Heading west to Texas, Burnt Orange Report has the news on Monday that the Lone Star State’s Attorney General, Ken Paxton, has been indicted on three felony counts related to securities fraud. They say that Paxton was only elected because of low turnout and that the state GOP has become so weak that it can now be dominated by extreme elements which leads to officials like Paxton being elected.
On Tuesday, in light of the new emissions standards announced by President Obama, Plunderbund writes that Ohio’s last Governor, Ted Strickland had previously introduced measures which reduced emissions by 31 percent from 2005 levels through his renewable energy portfolio.
Moving down to Indiana, Indy Democrat blog this week writes that despite it being so far away, the state’s presidential primary in May next year may be another to watch in the Hoosier State, and that there are also at least two hotly-contested Congressional races worth watching.
On Thursday, Progress Illinois says that the state’s legislature has been recognized for passing key progressive policies this year by the State Innovation Exchange. These include accommodations for pregnant workers, implementing earned sick leave, and modernizing voter registration.
This week The Political Environment expresses no surprise whatever that the revelation that the target of the long-running ‘John Doe’ probe in Wisconsin was none other than Governor Scott Walker.
Over in the Hawkeye State, Blog for Iowa looks at efforts in the state’s counties to pass ordinances in the face of state and federal government inaction. Such efforts include a push for a higher minimum wage and a school superintendent willing to break the law to help his students by spending more on the school district’s budget.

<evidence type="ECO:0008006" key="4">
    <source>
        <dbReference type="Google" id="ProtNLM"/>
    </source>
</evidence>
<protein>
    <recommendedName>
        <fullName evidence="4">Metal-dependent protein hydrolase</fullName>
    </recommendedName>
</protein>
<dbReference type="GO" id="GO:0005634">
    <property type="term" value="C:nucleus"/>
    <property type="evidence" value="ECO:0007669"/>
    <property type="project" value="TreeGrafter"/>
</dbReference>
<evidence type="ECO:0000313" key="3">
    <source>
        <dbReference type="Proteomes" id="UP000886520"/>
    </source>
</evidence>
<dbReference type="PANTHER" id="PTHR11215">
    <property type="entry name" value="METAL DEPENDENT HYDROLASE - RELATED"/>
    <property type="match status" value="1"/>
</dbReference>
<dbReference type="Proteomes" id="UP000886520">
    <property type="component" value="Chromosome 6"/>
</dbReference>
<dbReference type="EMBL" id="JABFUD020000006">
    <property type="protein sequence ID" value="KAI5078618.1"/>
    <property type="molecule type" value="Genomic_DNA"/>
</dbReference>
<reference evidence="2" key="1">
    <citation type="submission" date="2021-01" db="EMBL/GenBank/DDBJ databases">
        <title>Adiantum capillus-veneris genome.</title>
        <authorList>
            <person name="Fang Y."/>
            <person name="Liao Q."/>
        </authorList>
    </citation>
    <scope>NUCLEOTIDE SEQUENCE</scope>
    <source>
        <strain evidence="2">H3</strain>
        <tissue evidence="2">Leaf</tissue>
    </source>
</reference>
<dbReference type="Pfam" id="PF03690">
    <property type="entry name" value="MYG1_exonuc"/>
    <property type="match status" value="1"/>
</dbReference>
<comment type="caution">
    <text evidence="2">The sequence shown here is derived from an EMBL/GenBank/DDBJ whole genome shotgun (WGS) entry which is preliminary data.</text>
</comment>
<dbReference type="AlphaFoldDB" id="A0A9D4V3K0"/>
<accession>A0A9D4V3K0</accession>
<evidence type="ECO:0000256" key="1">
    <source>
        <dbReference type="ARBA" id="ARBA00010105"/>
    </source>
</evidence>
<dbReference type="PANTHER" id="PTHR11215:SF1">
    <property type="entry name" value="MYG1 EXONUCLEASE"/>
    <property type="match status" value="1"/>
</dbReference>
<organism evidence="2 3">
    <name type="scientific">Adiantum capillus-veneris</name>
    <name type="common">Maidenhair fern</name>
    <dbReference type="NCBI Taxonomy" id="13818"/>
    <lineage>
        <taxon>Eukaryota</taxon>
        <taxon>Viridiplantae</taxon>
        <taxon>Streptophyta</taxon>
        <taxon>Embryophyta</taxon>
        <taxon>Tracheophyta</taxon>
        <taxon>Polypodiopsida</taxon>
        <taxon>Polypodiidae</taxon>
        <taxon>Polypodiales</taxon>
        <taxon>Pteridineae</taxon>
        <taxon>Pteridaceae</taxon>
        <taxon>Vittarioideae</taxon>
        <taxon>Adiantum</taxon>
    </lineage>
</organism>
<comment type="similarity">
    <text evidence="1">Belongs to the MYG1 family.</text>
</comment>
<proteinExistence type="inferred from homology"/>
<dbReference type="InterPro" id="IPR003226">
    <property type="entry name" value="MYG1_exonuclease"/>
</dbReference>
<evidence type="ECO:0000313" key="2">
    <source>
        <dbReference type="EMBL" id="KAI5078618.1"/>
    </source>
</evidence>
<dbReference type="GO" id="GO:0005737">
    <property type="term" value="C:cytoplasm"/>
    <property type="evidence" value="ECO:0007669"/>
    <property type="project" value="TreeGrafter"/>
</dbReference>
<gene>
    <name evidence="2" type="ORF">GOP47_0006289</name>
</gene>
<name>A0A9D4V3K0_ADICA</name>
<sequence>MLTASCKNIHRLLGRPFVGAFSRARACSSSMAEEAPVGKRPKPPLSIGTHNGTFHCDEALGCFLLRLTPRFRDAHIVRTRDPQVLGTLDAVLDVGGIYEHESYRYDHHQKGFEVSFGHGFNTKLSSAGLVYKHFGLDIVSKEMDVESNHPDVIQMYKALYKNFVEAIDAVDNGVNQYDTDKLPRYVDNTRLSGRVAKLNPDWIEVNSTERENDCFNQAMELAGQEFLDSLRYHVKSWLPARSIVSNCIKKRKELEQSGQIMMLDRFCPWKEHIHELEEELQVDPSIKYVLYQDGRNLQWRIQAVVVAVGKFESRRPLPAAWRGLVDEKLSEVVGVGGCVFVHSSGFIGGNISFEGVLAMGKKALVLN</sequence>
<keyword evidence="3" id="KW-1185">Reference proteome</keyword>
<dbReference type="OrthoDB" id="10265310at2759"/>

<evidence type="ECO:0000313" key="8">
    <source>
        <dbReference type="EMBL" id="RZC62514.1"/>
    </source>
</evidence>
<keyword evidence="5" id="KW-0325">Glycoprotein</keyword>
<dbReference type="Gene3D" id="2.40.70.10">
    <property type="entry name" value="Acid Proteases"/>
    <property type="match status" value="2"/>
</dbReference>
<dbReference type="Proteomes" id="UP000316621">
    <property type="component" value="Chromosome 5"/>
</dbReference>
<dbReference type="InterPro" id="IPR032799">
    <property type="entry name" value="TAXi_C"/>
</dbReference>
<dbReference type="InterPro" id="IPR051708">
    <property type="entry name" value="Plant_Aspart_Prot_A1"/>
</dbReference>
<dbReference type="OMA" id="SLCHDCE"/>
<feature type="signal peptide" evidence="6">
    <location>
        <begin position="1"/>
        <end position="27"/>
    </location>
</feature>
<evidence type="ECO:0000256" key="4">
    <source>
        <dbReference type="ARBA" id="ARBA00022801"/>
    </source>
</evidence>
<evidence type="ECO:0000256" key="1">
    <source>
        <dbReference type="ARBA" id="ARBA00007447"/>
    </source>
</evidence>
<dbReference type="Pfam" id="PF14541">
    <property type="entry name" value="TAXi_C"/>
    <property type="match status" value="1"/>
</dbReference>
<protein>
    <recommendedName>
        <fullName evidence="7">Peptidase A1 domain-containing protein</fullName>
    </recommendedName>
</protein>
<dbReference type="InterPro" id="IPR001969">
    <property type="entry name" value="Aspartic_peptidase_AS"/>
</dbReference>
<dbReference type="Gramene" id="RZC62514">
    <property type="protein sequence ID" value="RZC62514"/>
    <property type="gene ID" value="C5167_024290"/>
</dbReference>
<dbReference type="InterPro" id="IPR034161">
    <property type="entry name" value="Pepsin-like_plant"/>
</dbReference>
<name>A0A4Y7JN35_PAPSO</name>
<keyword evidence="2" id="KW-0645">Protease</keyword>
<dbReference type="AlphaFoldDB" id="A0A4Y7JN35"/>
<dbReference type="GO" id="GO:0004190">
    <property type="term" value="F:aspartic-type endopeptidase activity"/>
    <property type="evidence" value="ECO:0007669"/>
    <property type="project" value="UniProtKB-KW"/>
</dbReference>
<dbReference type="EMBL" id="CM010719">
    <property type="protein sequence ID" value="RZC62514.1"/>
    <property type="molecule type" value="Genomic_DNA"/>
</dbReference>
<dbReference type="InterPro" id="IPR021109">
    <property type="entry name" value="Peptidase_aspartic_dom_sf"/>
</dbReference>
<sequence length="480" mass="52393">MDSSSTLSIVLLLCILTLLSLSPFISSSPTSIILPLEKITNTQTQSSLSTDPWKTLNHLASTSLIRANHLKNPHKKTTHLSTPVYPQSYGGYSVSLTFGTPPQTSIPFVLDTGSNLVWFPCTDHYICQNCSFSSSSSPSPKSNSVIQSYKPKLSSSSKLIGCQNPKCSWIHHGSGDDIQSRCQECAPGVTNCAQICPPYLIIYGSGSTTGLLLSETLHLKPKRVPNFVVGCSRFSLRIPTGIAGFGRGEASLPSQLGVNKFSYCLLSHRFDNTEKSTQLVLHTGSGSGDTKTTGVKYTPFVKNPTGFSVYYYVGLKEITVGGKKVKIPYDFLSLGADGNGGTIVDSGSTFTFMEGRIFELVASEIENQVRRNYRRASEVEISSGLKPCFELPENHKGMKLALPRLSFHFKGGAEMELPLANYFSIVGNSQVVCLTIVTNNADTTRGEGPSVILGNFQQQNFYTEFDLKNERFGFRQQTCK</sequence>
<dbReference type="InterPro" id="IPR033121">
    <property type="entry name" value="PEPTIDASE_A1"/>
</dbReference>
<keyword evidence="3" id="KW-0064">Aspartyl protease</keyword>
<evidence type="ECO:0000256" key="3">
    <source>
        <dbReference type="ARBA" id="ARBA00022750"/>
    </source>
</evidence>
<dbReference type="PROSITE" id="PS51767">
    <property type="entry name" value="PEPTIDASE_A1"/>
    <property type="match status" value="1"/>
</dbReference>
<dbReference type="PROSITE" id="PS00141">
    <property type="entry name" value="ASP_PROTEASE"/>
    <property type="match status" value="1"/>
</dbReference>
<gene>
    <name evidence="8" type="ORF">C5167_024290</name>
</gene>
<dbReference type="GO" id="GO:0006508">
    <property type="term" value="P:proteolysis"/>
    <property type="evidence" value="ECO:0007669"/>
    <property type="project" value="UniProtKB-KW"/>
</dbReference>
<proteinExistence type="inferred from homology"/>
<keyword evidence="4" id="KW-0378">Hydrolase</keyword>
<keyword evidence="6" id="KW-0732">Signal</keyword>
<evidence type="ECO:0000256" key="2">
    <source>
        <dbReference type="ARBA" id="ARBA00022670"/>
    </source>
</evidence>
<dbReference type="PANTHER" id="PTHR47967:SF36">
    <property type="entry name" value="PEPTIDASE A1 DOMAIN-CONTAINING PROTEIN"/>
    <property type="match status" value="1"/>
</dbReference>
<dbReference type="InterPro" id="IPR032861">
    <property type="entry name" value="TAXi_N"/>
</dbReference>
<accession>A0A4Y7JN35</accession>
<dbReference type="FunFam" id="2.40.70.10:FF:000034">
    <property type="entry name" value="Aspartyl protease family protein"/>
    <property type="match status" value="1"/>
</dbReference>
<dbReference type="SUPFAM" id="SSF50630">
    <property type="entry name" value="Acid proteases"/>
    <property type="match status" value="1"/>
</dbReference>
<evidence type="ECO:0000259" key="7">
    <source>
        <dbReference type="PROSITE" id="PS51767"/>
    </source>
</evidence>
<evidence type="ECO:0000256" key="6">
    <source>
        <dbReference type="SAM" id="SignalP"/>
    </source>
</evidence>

Heading up to North Dakota, Say Anything blog wonders if the state’s US Senator, Heidi Heitkamp is telling the truth about Native American voter suppression in the state after she expressed support for a Senate bill which calls for more polling locations on reservations as well as directing states to mail absentee ballots to voters if their tribe requests it.
West and Pacific
On Thursday, New Mexico’s Joe Monahan wonders if the state’s ‘rising star’ Democrats are accident prone after a slew of slip-ups including a Senator who wrongfully reimbursed himself for transport costs and a Congresswoman who did not declare carpets gifted to her from the government of Azerbaijan.
In Idaho this week, Eye on Boise reports that Governor Butch Otter’s office has stated that the state’s computer network is ‘constantly under attack’, which has led to the Governor naming a new Cybersecurity Task Force, which will strengthen the state’s protections against computer hackers.
Moving down to the Golden State, Fox & Hounds writes Tuesday that California voters may finally get to put the brakes on the state’s $68 billion high speed rail scheme, after a State Senator introduced a bill to put the scheme on the ballot once again.
Honolulu Civil Beat says that Governor David Ige has stated that there is little chance that the Aloha State’s prisoners will be coming home from Arizona anytime soon. In fact, Hawaii’s Department of Public Safety plans to send hundreds of more inmates to a private Arizona facility to make room for updates to a Hawaii prison.
Note: This article gives the views of the author, and not the position of USApp– American Politics and Policy, nor of the London School of Economics.